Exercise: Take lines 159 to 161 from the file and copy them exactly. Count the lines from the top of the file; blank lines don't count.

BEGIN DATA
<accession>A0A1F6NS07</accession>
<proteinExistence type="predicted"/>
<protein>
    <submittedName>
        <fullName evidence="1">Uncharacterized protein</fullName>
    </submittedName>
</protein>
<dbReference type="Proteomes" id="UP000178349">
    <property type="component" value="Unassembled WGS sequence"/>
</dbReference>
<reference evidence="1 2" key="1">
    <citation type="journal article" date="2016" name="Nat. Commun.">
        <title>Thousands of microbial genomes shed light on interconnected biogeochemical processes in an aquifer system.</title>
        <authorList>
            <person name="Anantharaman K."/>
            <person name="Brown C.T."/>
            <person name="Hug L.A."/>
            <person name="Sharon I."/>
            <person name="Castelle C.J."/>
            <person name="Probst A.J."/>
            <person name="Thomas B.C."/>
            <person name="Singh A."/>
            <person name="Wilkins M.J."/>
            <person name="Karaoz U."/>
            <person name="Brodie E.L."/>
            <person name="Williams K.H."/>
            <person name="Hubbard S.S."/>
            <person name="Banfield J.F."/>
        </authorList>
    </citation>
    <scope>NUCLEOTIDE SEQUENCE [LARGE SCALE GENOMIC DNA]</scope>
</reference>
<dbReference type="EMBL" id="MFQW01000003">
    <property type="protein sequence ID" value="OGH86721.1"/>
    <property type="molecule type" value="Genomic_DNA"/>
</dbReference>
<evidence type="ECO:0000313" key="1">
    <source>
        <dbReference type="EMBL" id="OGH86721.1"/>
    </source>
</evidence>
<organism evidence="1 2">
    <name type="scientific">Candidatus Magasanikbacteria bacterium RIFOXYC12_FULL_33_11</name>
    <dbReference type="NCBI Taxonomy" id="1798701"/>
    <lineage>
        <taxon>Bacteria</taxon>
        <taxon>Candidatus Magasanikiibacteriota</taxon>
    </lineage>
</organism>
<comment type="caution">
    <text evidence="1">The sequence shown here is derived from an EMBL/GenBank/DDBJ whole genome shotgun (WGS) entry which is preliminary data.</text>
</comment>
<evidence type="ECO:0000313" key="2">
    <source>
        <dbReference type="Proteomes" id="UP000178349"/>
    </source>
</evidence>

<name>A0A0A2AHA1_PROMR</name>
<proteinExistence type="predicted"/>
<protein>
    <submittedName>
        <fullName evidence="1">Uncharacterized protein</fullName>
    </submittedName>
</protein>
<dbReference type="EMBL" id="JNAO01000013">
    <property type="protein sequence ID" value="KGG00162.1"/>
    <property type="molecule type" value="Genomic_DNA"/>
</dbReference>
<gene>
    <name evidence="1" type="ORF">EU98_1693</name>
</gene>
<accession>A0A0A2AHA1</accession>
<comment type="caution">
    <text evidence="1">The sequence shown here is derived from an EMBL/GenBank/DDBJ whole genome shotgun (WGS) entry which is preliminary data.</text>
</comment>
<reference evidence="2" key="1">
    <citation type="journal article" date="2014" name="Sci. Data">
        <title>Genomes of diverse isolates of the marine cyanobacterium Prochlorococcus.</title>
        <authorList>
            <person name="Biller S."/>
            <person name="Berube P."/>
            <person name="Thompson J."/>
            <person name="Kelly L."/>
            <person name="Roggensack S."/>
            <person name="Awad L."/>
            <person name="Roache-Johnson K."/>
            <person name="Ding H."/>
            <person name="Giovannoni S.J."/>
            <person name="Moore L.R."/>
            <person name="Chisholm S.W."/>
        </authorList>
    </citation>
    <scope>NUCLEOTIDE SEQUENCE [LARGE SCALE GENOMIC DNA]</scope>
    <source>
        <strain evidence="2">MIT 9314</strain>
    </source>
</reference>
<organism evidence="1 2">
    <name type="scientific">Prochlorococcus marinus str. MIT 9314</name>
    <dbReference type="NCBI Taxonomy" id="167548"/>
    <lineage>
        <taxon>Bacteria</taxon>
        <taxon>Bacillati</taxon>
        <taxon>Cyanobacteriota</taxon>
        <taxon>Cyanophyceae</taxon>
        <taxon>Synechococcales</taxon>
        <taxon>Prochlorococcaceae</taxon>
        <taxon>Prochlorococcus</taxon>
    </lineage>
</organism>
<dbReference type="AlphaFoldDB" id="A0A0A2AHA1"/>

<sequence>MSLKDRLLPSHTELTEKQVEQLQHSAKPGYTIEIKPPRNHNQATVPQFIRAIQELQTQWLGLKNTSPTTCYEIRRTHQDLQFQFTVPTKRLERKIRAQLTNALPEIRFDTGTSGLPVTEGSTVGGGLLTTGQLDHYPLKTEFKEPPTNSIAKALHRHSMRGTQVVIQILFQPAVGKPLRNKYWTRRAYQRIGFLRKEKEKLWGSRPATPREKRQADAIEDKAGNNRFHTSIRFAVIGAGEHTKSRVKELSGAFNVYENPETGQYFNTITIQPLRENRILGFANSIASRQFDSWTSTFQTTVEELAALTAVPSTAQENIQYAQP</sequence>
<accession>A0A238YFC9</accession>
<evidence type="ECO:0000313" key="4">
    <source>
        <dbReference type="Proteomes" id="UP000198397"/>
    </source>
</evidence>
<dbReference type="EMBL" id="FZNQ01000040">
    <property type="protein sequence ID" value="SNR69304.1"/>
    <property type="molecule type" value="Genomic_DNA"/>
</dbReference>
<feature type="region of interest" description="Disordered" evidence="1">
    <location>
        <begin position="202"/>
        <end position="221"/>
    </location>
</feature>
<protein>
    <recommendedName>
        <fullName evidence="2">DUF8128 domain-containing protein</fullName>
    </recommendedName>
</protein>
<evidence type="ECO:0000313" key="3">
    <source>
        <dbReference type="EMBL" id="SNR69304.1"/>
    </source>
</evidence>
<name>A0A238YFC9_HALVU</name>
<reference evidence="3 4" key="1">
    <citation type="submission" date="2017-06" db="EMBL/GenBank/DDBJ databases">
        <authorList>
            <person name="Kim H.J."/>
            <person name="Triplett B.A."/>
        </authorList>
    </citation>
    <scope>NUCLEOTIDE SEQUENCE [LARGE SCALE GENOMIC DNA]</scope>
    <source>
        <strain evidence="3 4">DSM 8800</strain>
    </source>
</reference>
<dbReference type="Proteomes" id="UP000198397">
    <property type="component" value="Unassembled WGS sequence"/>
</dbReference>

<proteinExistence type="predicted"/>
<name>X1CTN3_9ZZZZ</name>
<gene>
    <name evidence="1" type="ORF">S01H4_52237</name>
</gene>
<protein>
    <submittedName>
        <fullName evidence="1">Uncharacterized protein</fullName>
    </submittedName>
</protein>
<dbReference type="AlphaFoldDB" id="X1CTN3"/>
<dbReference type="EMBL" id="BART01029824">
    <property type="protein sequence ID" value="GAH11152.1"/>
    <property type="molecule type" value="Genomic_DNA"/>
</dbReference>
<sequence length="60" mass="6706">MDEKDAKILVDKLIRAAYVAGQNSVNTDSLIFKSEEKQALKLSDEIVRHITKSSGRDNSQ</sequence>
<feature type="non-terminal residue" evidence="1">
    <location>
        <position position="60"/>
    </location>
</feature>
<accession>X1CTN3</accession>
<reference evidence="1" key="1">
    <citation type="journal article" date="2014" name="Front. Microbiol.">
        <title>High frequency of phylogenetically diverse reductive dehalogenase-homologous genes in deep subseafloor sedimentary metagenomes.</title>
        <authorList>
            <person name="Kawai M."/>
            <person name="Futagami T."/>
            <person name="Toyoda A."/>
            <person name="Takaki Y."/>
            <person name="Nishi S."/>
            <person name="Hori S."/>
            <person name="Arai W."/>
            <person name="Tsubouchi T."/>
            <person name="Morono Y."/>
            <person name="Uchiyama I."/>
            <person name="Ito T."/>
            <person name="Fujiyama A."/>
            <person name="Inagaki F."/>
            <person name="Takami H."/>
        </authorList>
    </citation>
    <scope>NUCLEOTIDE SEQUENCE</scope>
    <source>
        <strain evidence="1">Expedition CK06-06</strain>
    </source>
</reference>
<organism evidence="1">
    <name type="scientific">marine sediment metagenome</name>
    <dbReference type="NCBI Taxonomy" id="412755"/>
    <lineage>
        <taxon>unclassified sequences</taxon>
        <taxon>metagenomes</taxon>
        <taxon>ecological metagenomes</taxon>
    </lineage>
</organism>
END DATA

</gene>
<protein>
    <submittedName>